Welcome to part 8 of
With Blaze's real injury being one to her confidence and self belief in this fantastic page originally drawn by Lee Elias:-
If you was with me last week, I confirmed that the second real life stunt that can be proven that the Human Fly performed (which also went on to appear in The Human Fly comic) was a Rocket powered motorcycle jump over 26 buses
Quite a bit of this proof comes from the designer and engineer who built the rocket powered bike The Human Fly used "The Rocketman" aka Ky Michaelson on his own website http://the-rocketman.com/human-fly.html
You can read the whole story there all in one go But here is part 1 of Ky's Human Fly story:-
"In 1977, I was contracted to build a rocket-powered motorcycle capable of jumping over 27 buses. The jump was to take place in the Montreal Olympic Stadium, as a half-time show for a concert featuring Gloria Gaynor and a number of other disco stars of the 70's. The daredevil rider was Rick Rojatt, otherwise known as the Human Fly. At the time, Evil Kneivel held the record jump of 13 buses, and Rick wanted to beat it badly. Rick's claim to fame at that point in his career was an astonishing stunt he'd performed over the Mojave Desert where he'd wing-walked on a DC-8 and actually made two low flying passes at 250 mph, a nearly impossible feat, and truly death-defying. The other very unique thing about this off-the-wall daredevil was that he was never seen out of costume, and kept his true identity a secret by wearing a red mask and a white cape, identical to the comic book action hero."
So Ky is the second person to link The Human Fly to Rick Rojatt - there is nothing here to say how Ky knew the Human Fly was Rick or anything similar, but then neither is there anything to say he was not (unlike Jim Shooter in earlier postings about The Human Fly) so at least there is a possibility that The Human Fly and Rick Rojatt was one and the same
"From the moment I met this guy, I was convinced he was an accident looking for a place to happen, especially when he told me he wanted to attempt 36 buses. I managed to convince him otherwise when we discussed the fact that in order to do something that remarkable, he'd have to hit the jump ramp at well over 100 mph, and continue to burn the rocket a couple more seconds after take off. I explained that it was definitely possible, but the fact remained that acceleration of that magnitude in such a small area would launch him head-first through the concrete pillar at the opposite end of the arena. That conversation resulted in his finally accepting the challenge for 27 instead. He'd still have to travel at 80 mph, and it wasn't that there wouldn't be a crash, for I was certain there would be. It was just a matter of how bad it would be by the time he reached our nets and a huge airbag we'd have set up.
I knew the decrease in speed and thrust would make a huge difference, and I felt we could pull this one off with minimal damage to the bike or to Rick (hopefully)."
If you remember I have already noticed how The Human Fly appeared to pushing the line in-between doing a fantastic stunts and just sheer recklessness, this on the basis of his wing walking stunt having to go through 3 attempts, 2 fails in rain at high speed and with the Human Fly being unconscious at the end of the first 2 attempts - I also noted how there was a specific statement about how carefully planned and designed The stunts the Human Fly was undertaking from The Human Fly himself in his CBC TV Interview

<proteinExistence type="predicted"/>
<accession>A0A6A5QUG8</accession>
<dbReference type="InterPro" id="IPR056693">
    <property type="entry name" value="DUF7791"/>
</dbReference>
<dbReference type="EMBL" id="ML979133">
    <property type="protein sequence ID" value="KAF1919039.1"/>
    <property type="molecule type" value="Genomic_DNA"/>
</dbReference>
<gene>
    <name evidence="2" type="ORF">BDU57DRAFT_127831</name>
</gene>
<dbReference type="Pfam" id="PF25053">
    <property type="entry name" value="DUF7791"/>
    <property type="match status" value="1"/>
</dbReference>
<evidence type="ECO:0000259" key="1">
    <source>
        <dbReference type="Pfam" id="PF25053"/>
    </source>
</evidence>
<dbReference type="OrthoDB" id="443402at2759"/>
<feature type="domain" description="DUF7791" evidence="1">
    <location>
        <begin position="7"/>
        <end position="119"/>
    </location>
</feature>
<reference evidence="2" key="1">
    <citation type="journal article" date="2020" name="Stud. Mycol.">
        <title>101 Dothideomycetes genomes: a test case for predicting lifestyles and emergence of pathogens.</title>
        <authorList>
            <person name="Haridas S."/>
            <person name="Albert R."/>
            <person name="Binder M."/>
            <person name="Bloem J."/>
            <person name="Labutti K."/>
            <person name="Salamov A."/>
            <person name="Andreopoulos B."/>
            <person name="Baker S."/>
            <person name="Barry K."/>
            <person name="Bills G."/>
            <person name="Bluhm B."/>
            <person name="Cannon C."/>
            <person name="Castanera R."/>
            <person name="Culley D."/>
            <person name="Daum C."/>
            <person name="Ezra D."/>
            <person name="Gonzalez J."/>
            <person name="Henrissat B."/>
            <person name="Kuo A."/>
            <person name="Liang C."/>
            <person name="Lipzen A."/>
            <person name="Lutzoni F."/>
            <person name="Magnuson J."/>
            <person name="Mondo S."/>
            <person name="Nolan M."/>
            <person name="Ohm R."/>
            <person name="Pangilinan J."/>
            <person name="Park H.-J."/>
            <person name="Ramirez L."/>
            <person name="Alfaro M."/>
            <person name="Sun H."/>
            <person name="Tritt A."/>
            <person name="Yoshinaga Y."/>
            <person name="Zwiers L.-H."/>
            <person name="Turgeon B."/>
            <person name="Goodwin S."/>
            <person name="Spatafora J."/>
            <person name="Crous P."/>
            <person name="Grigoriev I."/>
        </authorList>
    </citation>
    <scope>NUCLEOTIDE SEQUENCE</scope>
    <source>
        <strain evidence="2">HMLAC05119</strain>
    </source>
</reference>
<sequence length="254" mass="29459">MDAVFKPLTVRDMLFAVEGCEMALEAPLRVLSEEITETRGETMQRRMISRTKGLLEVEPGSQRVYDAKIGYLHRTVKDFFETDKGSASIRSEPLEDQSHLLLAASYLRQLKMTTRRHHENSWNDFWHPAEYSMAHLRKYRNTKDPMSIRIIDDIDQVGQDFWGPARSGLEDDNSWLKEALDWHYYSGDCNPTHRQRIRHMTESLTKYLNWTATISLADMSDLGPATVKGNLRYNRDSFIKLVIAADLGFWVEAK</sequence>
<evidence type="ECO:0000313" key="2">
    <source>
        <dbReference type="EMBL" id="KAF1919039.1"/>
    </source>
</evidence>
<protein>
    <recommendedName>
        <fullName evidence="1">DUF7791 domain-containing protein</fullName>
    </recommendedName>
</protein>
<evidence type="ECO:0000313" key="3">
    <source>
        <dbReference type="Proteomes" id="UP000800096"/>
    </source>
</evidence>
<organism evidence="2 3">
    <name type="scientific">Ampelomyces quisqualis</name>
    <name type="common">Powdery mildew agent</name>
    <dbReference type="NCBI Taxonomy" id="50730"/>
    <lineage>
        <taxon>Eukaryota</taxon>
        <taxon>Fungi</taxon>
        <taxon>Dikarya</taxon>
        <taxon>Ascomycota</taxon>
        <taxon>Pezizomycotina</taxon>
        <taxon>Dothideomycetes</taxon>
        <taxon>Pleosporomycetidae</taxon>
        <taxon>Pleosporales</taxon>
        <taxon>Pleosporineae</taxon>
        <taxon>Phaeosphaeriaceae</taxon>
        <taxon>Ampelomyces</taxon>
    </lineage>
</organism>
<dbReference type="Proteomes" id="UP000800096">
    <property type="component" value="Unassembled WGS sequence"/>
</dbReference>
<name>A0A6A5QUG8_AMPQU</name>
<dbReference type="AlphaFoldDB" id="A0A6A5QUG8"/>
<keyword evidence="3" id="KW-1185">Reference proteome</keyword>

and here we have a professional who clearly is already wondering what is going to go wrong and how badly…
Next week amongst other things we will be treated to the Rocket Bikes rather unique specifications!
As before I would like to remind you all that the following appears with very kind thanks and much appreciation to Bill Coffin
You can read the entire article here http://www.lifehealthpro.com/2011/11/07/tragic-tale and of course it comes highly recommended
Take it away Bill Coffin!:-
But Bill’s writing was not perfect, and nobody knew that better than Jim Shooter, Marvel’s editor-in-chief and the guy who worked most directly on overseeing Mantlo’s work. Shooter became a comic industry legend in his own right during his nearly 12-year stint with Marvel, from 1975 to 1987. More than any editor before him, Shooter worked to make every Marvel title inhabit the same overall setting, creating a universe of thematically linked titles in which characters and storylines could easily cross over from title to title. Fans often refer to Marvel comics produced under Shooter’s watch simply as the Shooter era. More than a few of them contend that the Shooter era is the high point of all Marvel publishing.
Shooter notes that back when he was first editing comics—and Mantlo was just beginning to write them—publishers paid writers by the page, and it was a pittance, at that. The job was so pathetic, Shooter recalls, that one only did it because they truly loved the medium or they had no other choice. Those who could make a living at it had to be very fast at what they did. And Mantlo was fast. But his work often required a great deal of editing, if not full rewriting.
“I think it amused him that I was staying up all night fixing his stuff and making him look better while he’s staying up all night cranking stuff out and making more money,” Shooter says. He kept a file that consisted of entirely rewritten Mantlo script pages. If a single word of Mantlo’s remained on the page, it did not make the file. At the end of a single year, Shooter recalls, he would have a ream of paper in the file."
Next week: The Motorbike that can fly and more Tragic Tale!